The Golem and the Jinni by Helene Wecker
Published: HarperCollins, Blue Door (2013)
Awards Nominated: Nebula Award
Awards Won: Mythopoeic Award
Helene Wecker published her debut novel, The Golem and the Jinni, in April of last year, and it has already garnered quite a lot of positive attention. In a section after the end of the novel, Wecker describes the story of how this novel came to be. While she started her career working as a writer in marketing and communications, she realized that not trying her hand at becoming a fiction writer might one day be her biggest regret. The Golem and the Jinni is a work of many years, inspired at first by her and her husband’s family histories as children of Jewish and Arab American immigrants, respectively. An interesting Q&A about the novel can be found here, on her website.
I would describe The Golem and the Jinni, which takes place in late-1800s New York, as a pleasantly sedate story. The physical and cultural setting felt very solid to me, and I enjoyed the portrayal of daily city life from various perspectives. At first I was a little confused at the patient care with which some seemingly minor characters were introduced, typically with a life history explaining how they came to be the person they are today. However, all of these minor characters eventually had a role to play in the story, as the pieces slowly fell into place for the larger plot that tied the story together. I enjoyed how neatly everything came together in the end, though the climax risked feeling a little too rushed, and the coincidences a little too convenient.
From my perspective, the greatest strength of the story is in its exploration of the characters and their relationships with one another. Aside from the supernatural entities of the title, the communities they inhabited were also filled with memorable characters. There are really too many to list here, but some of my favorites were the kind, troubled Rabbi who took the golem in, and the afflicted former doctor known to others in the Syrian neighborhood as “Ice Cream Saleh”. Even the villain, though he was portrayed as irredeemable, had understandable motivations and was capable of good as well as evil. Having so many distinct, believable characters helped to give the world an open, expansive feeling, and I felt that their presence also helped to define the communities that Wecker set out to portray.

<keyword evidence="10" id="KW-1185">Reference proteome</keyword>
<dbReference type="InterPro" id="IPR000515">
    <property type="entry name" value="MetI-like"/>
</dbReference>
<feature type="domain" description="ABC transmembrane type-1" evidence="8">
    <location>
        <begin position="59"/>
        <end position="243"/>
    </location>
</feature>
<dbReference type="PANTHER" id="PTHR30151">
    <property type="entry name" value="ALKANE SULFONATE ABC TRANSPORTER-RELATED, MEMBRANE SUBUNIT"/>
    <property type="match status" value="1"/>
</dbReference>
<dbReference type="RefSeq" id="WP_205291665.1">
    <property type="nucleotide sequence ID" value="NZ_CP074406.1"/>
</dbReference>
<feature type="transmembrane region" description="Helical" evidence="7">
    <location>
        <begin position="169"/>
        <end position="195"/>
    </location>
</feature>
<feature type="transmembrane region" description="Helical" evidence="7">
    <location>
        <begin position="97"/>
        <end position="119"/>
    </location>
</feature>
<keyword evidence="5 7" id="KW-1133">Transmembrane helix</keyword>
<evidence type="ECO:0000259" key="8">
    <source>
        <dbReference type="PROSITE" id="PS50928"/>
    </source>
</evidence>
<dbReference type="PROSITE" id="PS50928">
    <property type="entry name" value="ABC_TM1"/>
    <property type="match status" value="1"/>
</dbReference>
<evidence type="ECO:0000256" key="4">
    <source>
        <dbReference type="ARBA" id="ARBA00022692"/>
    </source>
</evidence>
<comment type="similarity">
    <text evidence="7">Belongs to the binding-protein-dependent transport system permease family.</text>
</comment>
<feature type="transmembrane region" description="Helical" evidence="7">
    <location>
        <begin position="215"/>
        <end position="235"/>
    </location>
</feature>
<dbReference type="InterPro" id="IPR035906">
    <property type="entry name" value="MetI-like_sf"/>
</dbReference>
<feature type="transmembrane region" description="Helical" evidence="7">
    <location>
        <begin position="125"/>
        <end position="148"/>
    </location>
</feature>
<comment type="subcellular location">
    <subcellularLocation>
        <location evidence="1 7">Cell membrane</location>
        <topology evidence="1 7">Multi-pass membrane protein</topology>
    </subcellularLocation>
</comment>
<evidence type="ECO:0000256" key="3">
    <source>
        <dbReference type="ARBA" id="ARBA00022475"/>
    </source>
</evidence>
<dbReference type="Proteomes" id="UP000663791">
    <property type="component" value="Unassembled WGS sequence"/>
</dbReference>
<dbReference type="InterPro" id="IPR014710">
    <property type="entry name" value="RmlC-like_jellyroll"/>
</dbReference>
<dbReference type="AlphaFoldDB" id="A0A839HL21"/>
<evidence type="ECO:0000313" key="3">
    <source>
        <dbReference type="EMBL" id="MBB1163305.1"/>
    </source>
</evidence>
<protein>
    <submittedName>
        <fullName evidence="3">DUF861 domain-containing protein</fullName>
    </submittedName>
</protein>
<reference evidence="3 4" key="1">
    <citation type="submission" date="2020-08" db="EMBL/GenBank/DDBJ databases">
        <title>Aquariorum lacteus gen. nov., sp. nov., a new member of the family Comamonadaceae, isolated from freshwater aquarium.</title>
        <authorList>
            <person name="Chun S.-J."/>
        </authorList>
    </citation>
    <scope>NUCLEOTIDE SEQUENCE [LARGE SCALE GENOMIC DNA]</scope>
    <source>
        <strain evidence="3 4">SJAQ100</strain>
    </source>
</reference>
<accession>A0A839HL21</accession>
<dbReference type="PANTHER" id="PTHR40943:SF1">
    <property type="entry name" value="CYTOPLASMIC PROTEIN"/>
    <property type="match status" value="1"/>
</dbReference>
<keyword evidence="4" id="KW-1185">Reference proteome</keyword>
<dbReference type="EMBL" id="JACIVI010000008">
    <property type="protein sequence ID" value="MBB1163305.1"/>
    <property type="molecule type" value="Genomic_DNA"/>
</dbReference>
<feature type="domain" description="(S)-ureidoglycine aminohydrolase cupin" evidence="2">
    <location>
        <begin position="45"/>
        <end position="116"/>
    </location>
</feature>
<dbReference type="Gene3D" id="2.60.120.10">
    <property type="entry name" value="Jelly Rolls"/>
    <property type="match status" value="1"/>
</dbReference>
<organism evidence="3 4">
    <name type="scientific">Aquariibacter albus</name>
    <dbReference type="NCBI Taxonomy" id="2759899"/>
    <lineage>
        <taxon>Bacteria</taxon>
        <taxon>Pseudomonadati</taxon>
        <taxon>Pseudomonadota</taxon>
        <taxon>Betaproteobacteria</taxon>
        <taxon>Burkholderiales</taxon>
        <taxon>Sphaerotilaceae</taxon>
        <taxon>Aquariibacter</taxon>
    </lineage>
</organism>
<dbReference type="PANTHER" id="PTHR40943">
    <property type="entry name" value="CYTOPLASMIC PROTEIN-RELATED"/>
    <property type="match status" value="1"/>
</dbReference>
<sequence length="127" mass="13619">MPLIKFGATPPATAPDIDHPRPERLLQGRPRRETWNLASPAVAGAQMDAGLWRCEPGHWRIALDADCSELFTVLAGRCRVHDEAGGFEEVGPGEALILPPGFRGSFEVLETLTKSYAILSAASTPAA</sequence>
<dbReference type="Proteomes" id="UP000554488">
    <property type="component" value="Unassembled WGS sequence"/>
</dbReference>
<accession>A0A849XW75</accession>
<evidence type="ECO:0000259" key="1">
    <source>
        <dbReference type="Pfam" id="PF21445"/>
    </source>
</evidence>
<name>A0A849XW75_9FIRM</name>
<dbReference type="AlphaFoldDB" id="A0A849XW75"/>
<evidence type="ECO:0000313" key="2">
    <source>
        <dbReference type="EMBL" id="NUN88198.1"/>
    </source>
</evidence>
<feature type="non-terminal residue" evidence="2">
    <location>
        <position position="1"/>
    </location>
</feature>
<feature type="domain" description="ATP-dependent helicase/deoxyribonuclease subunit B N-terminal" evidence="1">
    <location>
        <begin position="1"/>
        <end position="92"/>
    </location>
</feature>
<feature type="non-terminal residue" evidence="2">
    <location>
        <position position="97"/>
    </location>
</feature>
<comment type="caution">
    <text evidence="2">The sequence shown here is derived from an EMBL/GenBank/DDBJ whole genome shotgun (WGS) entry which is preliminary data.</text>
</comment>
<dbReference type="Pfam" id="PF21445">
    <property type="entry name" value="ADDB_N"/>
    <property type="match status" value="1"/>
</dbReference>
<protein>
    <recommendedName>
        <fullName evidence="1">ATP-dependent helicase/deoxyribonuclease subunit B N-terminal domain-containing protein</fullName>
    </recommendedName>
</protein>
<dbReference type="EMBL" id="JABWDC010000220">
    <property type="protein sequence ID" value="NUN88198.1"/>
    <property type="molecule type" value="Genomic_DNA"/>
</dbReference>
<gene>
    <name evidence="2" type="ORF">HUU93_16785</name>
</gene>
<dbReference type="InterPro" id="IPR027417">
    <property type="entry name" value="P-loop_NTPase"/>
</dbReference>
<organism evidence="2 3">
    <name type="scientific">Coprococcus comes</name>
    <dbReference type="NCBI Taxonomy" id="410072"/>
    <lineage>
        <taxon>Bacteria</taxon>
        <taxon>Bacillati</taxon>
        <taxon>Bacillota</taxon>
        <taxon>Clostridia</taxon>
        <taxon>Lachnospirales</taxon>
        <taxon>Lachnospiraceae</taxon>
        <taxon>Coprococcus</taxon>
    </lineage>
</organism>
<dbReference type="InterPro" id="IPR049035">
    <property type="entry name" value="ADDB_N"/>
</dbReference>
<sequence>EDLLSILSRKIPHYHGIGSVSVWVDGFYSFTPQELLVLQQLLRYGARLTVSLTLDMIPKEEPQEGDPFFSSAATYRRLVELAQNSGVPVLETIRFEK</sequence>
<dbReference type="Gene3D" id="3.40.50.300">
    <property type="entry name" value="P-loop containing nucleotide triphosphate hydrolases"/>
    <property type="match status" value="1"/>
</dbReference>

While I appreciated the side characters, I think that the most memorable characters for me were the golem, Chava, and the jinni, Ahmad. The two characters were wonderfully complementary, but also had enough in common that it seemed natural for them to gravitate toward one another. For instance, they are both ‘born’ into a community where they mostly belong, but where they still feel like an outsider. I don’t have the experience of being the child of an immigrant, but I wondered whether that last might have been meant to portray the sense of belonging/not-belonging that someone in that situation might feel.
Beyond the similarities of their situations, their personalities are balanced like yin and yang. Chava is able to sense the needs of others, so she is hyper-aware of her connection to the people around her and of the effects on others of her every action and word. Ahmad, on the other hand, is used to thinking of himself as separate, and rarely considers what effects his actions might have on anyone. Chava doubts her own decisions and longs for guidance, while Ahmad typically disregards the guidance of others and longs to direct his own path. Even their situations are inverted: Chava is a being that is designed for servitude, but who finds herself unexpectedly free, while Ahmad is a being that is intended to be free, who finds himself unexpectedly bound. These differences in situation and temperament led to some very interesting discussions about social responsibility, free will, and religion, where both of them were able to learn from the perspective of the other. Their experiences, both separate and together, helped them both to grow beyond what either might have expected at the beginning of the story.
Altogether, I think The Golem and the Jinni is an award-worthy novel, and a truly excellent debut from a new talent. The story is a rather slow-moving one, focused largely on the daily life of two supernatural beings in Jewish and Syrian communities of late-1800’s New York City. The novel is also shaped by a larger, magical plot that slowly surfaces as the novel progresses, in which all the characters eventually play a part. However, I think my favorite part of the novel was in the strong development of its many characters, and in their interactions with one another and their communities. I look forward to seeing what Helene Wecker will publish next!